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Thursday, April 28, 2011

The Silent Children


                                                          

  There was this girl in grammar school. Her name was Karen. She had greasy hair and wore the same two dresses over and over again. Karen would pick her nose and furtively lick at the results. It seemed, in some way, an absent-minded act. She’d have this far off, haunted look in her dark eyes.  
  Once, as we stood in the line at the library, I noticed I was standing in a small pool of liquid on the dark wooden floors. The trail led to Karen who was standing beside me. She had wet herself. Her arms wrapped about her torso like an embrace as she stared at the floor. I could see the flush on her face and neck from her humiliation. Gradually the others noticed. I moved out of the small puddle and stood silently.
  The rougher boys began to exclaim, “Ewww … Karen peed on herself.” Many of the girls simply stood with horrified expressions. I was frozen. All I knew was that someone needed to help her. “For God’s sake … someone help her,” I thought.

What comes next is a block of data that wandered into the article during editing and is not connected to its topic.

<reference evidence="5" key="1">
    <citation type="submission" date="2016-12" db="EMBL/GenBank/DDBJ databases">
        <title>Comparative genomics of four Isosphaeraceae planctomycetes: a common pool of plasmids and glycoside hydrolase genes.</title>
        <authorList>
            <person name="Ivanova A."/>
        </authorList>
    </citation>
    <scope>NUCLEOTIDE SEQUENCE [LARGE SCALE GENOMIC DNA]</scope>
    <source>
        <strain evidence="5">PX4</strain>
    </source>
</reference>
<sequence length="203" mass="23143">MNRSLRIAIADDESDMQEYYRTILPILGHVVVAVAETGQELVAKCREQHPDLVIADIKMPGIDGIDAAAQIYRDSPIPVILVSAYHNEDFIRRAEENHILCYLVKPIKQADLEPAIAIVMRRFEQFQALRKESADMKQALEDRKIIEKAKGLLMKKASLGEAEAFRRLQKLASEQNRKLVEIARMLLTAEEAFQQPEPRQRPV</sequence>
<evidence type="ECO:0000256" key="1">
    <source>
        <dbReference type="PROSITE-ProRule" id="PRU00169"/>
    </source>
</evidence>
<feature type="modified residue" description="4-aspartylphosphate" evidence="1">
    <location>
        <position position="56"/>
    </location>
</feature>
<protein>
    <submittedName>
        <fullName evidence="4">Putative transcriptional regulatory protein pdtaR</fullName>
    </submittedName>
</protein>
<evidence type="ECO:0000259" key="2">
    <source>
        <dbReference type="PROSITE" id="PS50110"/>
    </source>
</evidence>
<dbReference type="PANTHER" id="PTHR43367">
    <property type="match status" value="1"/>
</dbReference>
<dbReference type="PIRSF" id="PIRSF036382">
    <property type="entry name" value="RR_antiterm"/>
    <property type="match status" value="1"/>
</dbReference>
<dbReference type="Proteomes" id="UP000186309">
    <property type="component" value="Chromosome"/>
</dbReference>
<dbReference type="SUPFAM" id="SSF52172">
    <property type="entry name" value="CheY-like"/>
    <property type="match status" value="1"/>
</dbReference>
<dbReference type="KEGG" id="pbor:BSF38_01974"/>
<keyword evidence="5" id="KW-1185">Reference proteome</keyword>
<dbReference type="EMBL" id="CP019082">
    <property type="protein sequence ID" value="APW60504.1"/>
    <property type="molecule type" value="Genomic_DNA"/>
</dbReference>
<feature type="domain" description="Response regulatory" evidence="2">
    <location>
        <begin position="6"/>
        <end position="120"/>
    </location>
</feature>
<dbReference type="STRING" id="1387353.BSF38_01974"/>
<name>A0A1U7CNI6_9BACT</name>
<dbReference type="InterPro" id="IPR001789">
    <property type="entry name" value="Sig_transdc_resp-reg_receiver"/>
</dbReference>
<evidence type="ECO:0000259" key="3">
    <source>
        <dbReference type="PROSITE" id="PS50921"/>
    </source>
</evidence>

The teacher came and took her by the elbow to lead her away. That’s when Karen looked at me.
  I’m a middle-aged parent today. This morning, during meditation, I saw Karen looking at me once again. After all these years, I realized something. Karen was crying out for help. Those fathomless eyes were pleading and had been pleading all along for someone to save her. I can only imagine what might have been her torment.
  I was never unkind. As I recall I spoke only once to softly encourage her. That was before I became harder. That was when my heart still yearned with open love for those around me. Today my heart opened once again.
  I can’t help Karen anymore. It’s too late. The moment passed by as I stood watching. Maybe I can help someone else though. Maybe you can too. So I’ll pray for Karen. I’ll pray for all the children who need to cry out for help but can’t. They can’t cry out for the shame of it. They are ashamed that others will know their brokenness and the brokenness of their tormentors. They are afraid that if they tell, the torment will increase. They are alone in a world full of people so we need to listen. We won’t hear them with our ears. We will only hear them with our hearts.
  Listen and be careful. Hold them. Encourage them. Teach them and watch. Look for the opportunity to save them without doing harm. Remember … there are children who need to cry out but are afraid. 

Listen …

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